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‘Collection #1’ dwarfed by Collection #2-5

‘Collection #1’ dwarfed by Collection #2-5

Security firm unearths creator of Collection #1 password mega-dump

US security firm Recorded Future says that it believes that an individual known on a popular hacking forum as C0rpz is responsible for an 87GB dump of passwords and user names.

Have I Been Pwned operator Troy Hunt last month revealed details of the dump, found on file-sharing service MEGA, dubbed ‘Collection 1’.

Collection #1 comprises more than 12,000 files from assorted data breaches, and includes 1,160,253,228 unique combinations of email addresses and passwords, Hunt revealed.

The dump is made up of “many different individual data breaches from literally thousands of different sources,” Hunt wrote in a blog entry.

Hunt said that although he recognised “many legitimate breaches” in the directory list, “it's entirely possible that some of them refer to services that haven't actually been involved in a data breach at all.”

Recorded Future said its analysis of Collection #1 found that it draws “from a wide variety of previous data breaches, some of which are two to three years old, and may not contain newly compromised accounts.”

“Multiple threat actors claimed to be the source of the data and were distributing these databases throughout the dark web, including the threat actor ‘Clorox,’” the Recorded Future blog entry states.

“However, Recorded Future assesses with moderate confidence that the original creator and seller of Collection #1 was the actor ‘C0rpz.’ Another actor from a well-known Russian hacking forum was also observed sharing a large database of 100 billion user accounts, which possibly has some of the same datasets found in Collection #1.”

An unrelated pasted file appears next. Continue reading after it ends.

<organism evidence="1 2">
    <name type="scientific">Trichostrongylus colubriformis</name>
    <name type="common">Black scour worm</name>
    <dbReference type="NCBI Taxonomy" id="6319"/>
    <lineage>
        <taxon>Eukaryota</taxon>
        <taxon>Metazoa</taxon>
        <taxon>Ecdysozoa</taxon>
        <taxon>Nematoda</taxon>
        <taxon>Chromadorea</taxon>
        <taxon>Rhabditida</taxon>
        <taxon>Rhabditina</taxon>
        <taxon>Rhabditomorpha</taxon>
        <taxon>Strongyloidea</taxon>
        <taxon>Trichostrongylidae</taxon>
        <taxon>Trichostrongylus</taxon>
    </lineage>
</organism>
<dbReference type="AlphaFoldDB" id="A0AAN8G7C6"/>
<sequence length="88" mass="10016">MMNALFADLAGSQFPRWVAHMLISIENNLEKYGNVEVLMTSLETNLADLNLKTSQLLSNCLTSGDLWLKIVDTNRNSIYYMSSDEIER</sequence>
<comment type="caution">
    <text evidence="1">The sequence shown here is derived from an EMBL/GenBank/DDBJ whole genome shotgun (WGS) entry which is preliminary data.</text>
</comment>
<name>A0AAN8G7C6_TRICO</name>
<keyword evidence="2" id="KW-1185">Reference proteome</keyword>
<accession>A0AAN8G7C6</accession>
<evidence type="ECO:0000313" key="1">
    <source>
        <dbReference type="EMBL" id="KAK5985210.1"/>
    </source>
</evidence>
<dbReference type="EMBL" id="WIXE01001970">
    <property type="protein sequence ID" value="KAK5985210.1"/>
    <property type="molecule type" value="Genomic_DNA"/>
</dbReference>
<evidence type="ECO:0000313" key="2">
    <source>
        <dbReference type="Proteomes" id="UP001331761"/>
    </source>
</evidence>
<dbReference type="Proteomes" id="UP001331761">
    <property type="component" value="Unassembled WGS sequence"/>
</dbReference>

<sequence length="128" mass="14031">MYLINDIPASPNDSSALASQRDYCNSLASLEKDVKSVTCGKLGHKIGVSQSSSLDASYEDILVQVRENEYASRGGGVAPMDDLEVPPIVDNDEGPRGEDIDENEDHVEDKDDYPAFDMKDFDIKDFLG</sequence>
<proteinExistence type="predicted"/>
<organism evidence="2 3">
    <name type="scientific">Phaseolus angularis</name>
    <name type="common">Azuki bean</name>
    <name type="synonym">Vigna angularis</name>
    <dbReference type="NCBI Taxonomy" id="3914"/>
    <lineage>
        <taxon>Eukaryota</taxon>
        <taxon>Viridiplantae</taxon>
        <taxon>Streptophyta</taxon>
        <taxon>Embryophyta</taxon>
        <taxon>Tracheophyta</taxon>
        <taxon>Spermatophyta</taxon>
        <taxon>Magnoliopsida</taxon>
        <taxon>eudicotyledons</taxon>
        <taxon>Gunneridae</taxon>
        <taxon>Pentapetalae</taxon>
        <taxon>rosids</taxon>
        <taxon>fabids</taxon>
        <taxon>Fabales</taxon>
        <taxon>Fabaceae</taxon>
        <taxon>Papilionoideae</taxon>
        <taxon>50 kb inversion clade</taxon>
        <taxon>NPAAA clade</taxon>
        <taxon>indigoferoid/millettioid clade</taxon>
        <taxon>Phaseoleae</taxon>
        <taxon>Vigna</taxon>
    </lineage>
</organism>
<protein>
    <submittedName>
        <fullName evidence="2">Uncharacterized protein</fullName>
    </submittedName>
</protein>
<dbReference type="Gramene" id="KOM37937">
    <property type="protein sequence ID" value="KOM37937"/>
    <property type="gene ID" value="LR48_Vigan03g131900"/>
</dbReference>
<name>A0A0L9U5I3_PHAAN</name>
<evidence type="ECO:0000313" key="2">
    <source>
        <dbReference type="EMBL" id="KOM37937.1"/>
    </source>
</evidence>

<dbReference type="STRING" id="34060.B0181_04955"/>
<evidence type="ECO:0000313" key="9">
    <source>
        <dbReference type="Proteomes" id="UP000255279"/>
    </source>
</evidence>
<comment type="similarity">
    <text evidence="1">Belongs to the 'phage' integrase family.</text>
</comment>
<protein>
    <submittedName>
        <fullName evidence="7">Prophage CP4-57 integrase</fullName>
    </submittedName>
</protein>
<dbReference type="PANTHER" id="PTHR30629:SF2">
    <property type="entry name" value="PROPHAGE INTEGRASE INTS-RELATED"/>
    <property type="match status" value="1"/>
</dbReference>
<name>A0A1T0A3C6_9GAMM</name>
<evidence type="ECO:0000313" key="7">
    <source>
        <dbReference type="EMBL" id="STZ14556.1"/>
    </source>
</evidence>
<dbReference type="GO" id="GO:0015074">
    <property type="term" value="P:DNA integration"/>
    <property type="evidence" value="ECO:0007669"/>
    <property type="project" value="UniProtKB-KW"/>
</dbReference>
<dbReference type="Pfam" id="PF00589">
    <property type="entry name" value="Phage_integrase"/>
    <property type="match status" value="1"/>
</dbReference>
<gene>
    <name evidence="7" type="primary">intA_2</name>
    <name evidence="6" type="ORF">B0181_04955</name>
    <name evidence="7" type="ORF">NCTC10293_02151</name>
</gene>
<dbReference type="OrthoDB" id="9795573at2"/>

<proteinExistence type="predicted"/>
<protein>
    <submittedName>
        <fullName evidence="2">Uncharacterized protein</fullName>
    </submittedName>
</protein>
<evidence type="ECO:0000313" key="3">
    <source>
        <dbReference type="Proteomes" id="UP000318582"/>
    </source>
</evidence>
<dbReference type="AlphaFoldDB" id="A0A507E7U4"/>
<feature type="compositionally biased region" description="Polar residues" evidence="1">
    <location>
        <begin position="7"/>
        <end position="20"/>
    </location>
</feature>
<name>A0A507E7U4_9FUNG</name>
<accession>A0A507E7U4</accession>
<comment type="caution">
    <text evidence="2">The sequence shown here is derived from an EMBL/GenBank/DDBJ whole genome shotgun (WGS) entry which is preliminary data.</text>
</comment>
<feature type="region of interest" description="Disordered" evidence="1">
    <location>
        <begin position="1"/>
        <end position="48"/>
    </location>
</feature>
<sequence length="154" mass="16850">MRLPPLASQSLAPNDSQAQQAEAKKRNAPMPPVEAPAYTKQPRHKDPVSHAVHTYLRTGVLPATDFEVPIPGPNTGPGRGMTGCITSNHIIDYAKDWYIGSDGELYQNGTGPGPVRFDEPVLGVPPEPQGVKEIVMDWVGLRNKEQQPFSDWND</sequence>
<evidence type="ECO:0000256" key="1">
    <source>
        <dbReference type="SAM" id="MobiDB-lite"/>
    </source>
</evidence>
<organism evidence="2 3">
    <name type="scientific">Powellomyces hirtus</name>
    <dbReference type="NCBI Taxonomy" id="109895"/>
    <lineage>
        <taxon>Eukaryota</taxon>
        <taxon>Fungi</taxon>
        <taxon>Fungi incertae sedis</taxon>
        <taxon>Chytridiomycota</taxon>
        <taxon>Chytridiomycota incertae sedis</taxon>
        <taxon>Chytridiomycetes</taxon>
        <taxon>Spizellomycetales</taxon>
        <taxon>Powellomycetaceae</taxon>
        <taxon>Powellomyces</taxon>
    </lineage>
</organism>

Recorded Future’s research team Insikt Group said it had found a 17 January forum post created authored by an individual who called themselves ‘Clorox’ that included seven links to databases on MEGA, including Collection #1.

In addition to the 87GB Collection #1, Clorox linked to six other dumps: ‘ANTIPUBLIC #1’ (102GB), ‘AP MYR & ZABUGOR #2’ (19.49 GB), ‘Collection #2’ (528 GB), ‘Collection #3’ (37GB), ‘Collection #4’ (179GB) ‘Collection #5’ (41GB).

Clorox posted that the database obtained by Hunt was incomplete and “is only a fraction of the original dump known on the dark web as Collection #1,” Recorded Future reported.

The firm said its research indicated that an individual dubbed C0rpz had claimed as early as 7 January to be the original compiler of Collection #1. Another forum member (‘Sanix’) had attempted to resell Collection #1 after purchasing it from them, according to C0rpz.


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Tags cyber securityRecorded Future

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